Last month, we explored the recent trend of variable annuity (VA) insurers deciding that they no longer want to be obligated to the “shadow” value guarantees that are offered through their products’ guaranteed living benefit (GLB) and/or guaranteed death benefit (GDB) riders. While these riders were initially developed to equalize the sales of VAs (particularly during times of market volatility), they have now become a burden to the companies that underwrite them. Today three insurers have essentially proposed a cash buyout should their policyholders voluntarily surrender their GLB and/or GDB riders.
Before we commence our exploration of the potential problems this presents, we should discuss early VA rider product development. When these riders emerged in 1996, regulators were quick to step in, and establish replacement guidelines to avoid the potential for annuity purchasers giving up a perfectly good in-force annuity for a newer one that may be…well, not as good as their in-force annuity. But why on earth wouldn’t these clients want to exchange their in-force annuities for something that is “new and improved?”
The exchange for a “new and improved” VA may never be scrutinized when the market is on the uptick. After all, I never heard anyone complain about any VA when their cash values are on the rise. However, intense scrutiny typically accompanies a VA exchange when the purchaser has experienced losses due to market conditions.
A suitability issue
Assume a variable annuity has a cash surrender value of $100,000. Let us further assume that the shadow value of the GLB rider is also $100,000. In this scenario, there really isn’t tremendous cause for concern in the event of an exchange. The annuity purchaser won’t be foregoing any benefit by cashing out his VA in exchange for another; he came in with 100Gs; he leaves with 100Gs.
However, if the annuity purchaser has $100,000 of cash value, but then loses half of it when the dot-com bubble bursts, we have an entirely different situation. Now the cash value of the annuity is half of the GLB’s shadow value. If the client were to exchange their annuity at this point, as opposed to taking advantage of his GLB’s benefits, we have a suitability issue on our hands.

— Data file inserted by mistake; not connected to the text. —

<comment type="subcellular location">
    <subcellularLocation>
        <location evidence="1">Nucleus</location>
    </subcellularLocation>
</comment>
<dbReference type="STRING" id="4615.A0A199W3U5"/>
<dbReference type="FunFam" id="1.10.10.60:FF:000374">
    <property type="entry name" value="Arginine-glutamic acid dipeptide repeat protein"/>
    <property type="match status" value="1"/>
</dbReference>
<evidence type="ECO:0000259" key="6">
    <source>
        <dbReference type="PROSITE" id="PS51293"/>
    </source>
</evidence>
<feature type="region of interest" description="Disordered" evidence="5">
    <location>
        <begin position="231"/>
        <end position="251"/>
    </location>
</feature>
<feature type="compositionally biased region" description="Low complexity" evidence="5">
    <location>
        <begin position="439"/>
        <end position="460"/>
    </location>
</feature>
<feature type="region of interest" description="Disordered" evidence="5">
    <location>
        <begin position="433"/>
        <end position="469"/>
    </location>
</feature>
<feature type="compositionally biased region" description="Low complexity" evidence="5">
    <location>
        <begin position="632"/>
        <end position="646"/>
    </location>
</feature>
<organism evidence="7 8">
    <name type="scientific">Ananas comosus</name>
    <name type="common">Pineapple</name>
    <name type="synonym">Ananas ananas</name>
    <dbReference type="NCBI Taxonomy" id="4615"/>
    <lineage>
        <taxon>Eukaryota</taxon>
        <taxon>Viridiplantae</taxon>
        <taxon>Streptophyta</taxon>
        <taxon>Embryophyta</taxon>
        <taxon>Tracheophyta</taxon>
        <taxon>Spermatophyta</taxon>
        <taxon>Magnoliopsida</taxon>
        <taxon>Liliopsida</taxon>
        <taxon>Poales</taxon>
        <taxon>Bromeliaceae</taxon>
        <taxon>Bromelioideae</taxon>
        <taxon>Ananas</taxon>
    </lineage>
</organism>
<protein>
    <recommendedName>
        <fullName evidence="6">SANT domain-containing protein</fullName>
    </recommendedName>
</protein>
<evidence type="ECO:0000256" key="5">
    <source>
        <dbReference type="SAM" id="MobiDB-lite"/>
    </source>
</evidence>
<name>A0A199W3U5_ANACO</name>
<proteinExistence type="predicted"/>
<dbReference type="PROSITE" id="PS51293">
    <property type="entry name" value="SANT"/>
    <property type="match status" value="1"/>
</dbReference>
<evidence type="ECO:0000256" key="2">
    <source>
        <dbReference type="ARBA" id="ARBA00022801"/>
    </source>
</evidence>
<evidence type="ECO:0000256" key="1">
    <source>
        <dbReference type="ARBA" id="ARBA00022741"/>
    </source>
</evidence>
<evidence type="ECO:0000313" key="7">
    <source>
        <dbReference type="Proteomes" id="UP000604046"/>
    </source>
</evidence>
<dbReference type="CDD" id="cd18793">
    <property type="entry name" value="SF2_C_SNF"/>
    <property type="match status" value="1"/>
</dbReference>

How can it be in the clients’ best interests to cash surrender their contract, when they would receive at least twice as much money if they didn’t? This is a great example of how VA regulators’ replacement guidelines are used to protect the annuitant from forfeiting benefits.
Like the VA exchange scenario mentioned previously, the simple surrender of the annuity’s GLB rider puts the purchaser at a disadvantage. After all, if they surrender the rider, they are giving up a sizeable (guaranteed living) benefit, in exchange for a lesser (cash value) benefit.
Tons of VA purchasers have experienced major losses in their annuity’s values over the past decade. Nearly 90 percent of variable annuity purchasers elect a guaranteed lifetime withdrawal benefit on their contract. (That doesn’t even consider the other types of optional benefits that offer these potentially higher shadow values.) One could conclude that a great percentage of VA purchasers have GLB and/or GDB riders with values that exceed the amount they would receive on cash surrender.
This being the case, wouldn’t one expect to experience difficulty in justifying that the cash surrender of a guaranteed rider is suitable for the annuitant? The insurance companies offering these cash buyouts must not have “gotten the memo…”
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